This “classic” itinerary covers all the essential parts of Ireland as well as some unique features – scenic seascapes, a cruise on Killary Fjord, St. Patrick’s Burial Place, Titanic Belfast, Bunratty Castle Banquet. Enjoy tea an
Supplier: CIE Tours
Dublin enjoys one of the loveliest natural settings in Europe. Dublin attracts visitors from around the world with its old world charm and friendly atmosphere. Most of the architecture dates from the 18th century, when Dublin enjoyed great prominence and prosperity. Also of interest are stately Georgian houses which front Merrion Square. O'Connell Street is considered the commercial center of Dublin. Perhaps the most memorable feature of Dublin is the traditional pub, where visitors can enjoy conversation over fine Irish brew. The city also offers many fine parks, including St. Stephen's Green and Phoenix Park. National Gallery's renowned collection includes works by such famous masters as Rembrandt and Monet. Trinity College's Old Library is home to the most cherished treasure, the Book of Kells, a manuscript of the Gospels. Admire Christ Church Cathedral and St. Patrick's Cathedral. Enjoy the exhibits in impressive National Museum. Self-guided walking tours include Old City Trail, Georgian Heritage Trail and the Cultural Trail.
Nestled in southeast Ireland, Waterford combines low farmland and sandy coastlines with rugged landscape typical of County Cork. The town is an ancient Viking settlement whose roots go back to the 8th century. Even today there is a medieval feel about Waterford with its ancient fortifications, 18th century cathedrals, and fine Georgian houses, particularly around The Mall, George's Street and O'Connell Street. While the town is charming, it regained world recognition with the re-opening of the crystal factory offering once again the famous, exquisite glassware of the town's name. Take a walking tour of Historic Waterford to get an understanding of Waterford's complex history. The 70-foot Reginald's Tower was built in the 11th century. Climb the stone spiral staircase for a great view of the city. The ruins of French Church are part of a Dominican monastery built in 1240 AD given to Huguenot refugees in the 17th century. The Theater Royal and City Hall are considered architectural masterpieces by John Roberts.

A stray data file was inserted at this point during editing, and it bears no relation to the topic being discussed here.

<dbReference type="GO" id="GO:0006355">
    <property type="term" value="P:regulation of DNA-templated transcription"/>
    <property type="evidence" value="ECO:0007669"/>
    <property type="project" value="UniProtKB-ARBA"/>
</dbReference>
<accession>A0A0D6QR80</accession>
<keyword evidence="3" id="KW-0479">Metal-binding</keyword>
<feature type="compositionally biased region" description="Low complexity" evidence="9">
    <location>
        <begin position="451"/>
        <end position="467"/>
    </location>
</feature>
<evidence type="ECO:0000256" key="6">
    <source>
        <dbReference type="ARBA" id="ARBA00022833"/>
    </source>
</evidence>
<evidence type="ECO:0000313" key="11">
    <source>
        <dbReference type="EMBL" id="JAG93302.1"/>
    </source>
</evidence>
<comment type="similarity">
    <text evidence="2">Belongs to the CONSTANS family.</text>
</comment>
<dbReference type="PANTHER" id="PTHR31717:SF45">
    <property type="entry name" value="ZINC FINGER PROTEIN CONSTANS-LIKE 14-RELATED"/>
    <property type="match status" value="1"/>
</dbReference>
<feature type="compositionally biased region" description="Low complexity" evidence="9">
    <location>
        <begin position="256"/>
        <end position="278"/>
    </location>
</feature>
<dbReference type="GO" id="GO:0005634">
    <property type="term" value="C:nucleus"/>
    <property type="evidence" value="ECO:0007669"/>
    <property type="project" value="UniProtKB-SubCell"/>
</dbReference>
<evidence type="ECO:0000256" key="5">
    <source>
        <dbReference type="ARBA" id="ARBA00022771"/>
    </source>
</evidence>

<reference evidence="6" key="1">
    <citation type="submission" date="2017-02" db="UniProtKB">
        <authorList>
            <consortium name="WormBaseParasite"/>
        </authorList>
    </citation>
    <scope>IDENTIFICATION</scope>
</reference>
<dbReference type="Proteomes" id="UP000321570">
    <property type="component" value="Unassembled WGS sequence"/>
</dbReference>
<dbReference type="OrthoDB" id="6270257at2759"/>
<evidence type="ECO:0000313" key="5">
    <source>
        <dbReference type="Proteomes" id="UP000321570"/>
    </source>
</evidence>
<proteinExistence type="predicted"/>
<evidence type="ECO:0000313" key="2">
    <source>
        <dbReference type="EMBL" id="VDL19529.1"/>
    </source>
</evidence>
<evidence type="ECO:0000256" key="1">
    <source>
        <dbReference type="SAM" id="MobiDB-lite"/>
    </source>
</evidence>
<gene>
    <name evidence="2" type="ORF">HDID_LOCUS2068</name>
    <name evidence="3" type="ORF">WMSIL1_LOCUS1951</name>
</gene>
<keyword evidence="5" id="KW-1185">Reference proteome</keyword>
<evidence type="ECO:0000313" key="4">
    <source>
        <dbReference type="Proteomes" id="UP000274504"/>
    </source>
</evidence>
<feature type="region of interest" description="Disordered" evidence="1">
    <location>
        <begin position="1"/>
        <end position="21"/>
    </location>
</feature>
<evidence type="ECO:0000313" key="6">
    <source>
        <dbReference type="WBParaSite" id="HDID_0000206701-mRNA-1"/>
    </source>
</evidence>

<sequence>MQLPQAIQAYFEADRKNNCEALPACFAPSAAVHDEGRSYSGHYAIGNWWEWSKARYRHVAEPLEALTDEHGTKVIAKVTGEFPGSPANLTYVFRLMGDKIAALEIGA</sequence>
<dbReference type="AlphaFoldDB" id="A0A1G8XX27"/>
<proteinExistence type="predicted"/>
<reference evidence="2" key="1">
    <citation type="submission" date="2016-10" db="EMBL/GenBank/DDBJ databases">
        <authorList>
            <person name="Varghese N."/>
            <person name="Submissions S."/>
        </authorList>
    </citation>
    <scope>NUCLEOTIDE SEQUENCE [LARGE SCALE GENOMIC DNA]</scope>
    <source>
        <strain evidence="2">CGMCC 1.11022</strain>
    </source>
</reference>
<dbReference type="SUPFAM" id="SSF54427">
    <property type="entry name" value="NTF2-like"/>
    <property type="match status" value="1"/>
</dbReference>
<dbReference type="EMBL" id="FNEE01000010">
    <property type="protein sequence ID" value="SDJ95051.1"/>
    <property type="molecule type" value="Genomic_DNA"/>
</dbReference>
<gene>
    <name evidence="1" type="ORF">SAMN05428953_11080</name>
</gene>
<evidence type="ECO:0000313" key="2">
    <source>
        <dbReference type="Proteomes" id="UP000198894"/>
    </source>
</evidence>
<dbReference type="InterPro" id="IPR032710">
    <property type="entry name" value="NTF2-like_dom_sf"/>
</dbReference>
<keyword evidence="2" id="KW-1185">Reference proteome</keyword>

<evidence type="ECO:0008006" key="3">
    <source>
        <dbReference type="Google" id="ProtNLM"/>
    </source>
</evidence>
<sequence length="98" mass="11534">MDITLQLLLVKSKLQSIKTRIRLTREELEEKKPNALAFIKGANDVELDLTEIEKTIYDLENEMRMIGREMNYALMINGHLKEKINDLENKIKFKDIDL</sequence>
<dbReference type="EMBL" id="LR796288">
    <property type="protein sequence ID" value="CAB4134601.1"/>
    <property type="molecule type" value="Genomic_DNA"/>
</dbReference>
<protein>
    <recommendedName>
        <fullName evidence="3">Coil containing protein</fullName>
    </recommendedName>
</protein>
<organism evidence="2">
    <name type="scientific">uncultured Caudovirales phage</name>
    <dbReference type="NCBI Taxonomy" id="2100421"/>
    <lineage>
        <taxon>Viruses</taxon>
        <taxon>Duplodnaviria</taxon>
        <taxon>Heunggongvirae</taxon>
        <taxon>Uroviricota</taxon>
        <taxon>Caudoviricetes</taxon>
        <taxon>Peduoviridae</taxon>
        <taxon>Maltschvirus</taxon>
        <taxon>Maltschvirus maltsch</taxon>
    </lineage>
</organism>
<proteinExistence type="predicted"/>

Belfast is popular with travelers who come to discover the city’s physical beauty and renewed tranquility. Enjoy performances at the Grand Opera House, shopping along trendy Donegall Place and visiting numerous pubs along The Golden Mile. St. Anne’s Cathedral, also known as Belfast Cathedral, is the principal church of the Anglican Church of Ireland and contains stones from every county in Ireland. Located next to Europa Hotel, the Grand Opera House boasts an impressive mix of large productions of opera, ballet, musicals and drama. Known as the Big Ben of Belfast, the Albert Memorial Clock Tower was built in 1869 to commemorate the Prince Consort. Built in 1849 as one of Queen Victoria’s colleges, Queens University is one of the foremost universities in the British Isles. The classical-style building of Stormont, erected in 1928-32 to house the Parliament of Northern Ireland, stands 3.5 miles outside the city. The Prince of Wales Avenue is exactly one mile long and is bordered by rose beds containing 600 of the famous Korona roses noted for their scarlet blooms.